Then conclude making sure you basically assess all your points and say which one ultimately you believe is the strongest.

Make sure you ALWAYS link to the QUESTION and the ITEM.

Make sure your answers have theorists, theory and sociological terminology. Obviously it seems like a lot to fit in but the more timed essays you do and the more you build upon your theoretical knowledge the easier it will become.
2
reply
ForeverYoungx
Badges: 14
Rep:
?
#7
Report 1 year ago
#7
(Original post by user201678)
Here's what I did....

INTRODUCTION: You need a strong introduction to show the examiner you know what you're talking about. In your introduction you should address what your argument is and what your take on the question is. Introduce what some of the various perspectives would say (maybe about two or three) and make sure you refer to the item and the question.

Then basically you will want to make a point, give an example of that point, you could define any keywords if you wish and then give a sociologist study/name to support your claim. then analyse what that study tells you about the topic and how it supports your argument. then counteract your point with a sociological perspective so e.g. if your point was that marxists believe that the education system reproduces ruling class hegemony then say however, postmodernists would dismiss marxist claims as a metanarrative which merely attempt to impost their views on others and also the fact that postmodernists believe that structures in society are fragmented and have collapsed and so thus the capitalist system no longer exists.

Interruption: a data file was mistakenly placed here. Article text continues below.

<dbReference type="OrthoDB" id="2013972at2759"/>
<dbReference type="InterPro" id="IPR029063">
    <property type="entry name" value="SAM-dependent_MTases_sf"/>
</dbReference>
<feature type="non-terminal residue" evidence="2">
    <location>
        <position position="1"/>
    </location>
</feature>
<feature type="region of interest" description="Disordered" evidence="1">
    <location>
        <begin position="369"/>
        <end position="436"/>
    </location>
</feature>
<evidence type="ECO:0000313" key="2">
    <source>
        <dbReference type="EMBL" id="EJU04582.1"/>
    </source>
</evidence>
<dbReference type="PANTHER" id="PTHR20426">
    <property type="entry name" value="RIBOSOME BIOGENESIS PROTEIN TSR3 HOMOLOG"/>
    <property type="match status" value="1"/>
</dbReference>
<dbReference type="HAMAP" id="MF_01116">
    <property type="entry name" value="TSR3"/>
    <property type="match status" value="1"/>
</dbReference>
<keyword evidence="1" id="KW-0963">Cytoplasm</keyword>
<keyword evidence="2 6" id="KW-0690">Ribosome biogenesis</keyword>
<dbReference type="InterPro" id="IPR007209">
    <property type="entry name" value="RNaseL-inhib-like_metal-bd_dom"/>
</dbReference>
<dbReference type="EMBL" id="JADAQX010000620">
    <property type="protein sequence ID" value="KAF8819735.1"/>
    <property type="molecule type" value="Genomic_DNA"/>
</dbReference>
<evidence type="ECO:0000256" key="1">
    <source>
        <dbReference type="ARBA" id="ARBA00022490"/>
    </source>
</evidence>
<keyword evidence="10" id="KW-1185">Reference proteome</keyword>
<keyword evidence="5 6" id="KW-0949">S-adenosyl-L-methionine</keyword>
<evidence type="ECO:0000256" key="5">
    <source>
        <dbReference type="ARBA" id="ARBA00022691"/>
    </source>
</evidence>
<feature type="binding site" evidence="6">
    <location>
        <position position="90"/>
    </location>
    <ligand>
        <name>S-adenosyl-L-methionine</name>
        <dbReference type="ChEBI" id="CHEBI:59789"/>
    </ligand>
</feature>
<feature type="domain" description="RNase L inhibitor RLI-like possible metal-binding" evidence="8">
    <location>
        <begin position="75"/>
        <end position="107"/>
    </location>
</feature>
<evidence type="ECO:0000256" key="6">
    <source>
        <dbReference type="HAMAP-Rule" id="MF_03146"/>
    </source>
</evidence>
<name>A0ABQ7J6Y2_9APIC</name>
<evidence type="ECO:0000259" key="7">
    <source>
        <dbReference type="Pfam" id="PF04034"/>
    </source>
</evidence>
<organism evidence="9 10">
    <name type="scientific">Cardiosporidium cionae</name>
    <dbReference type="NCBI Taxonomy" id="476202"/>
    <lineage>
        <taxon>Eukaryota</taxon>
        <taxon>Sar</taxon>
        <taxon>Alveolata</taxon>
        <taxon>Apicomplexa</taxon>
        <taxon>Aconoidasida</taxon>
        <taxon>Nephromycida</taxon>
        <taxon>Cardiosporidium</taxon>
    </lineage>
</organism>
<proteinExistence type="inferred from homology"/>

then continue to make several points... i wouldn't say there is a certain number but i would say no less than 5 for a 30 marker and no less than 4 for a 20 marker.

Then conclude making sure you basically assess all your points and say which one ultimately you believe is the strongest.

Make sure you ALWAYS link to the QUESTION and the ITEM.

Make sure your answers have theorists, theory and sociological terminology. Obviously it seems like a lot to fit in but the more timed essays you do and the more you build upon your theoretical knowledge the easier it will become.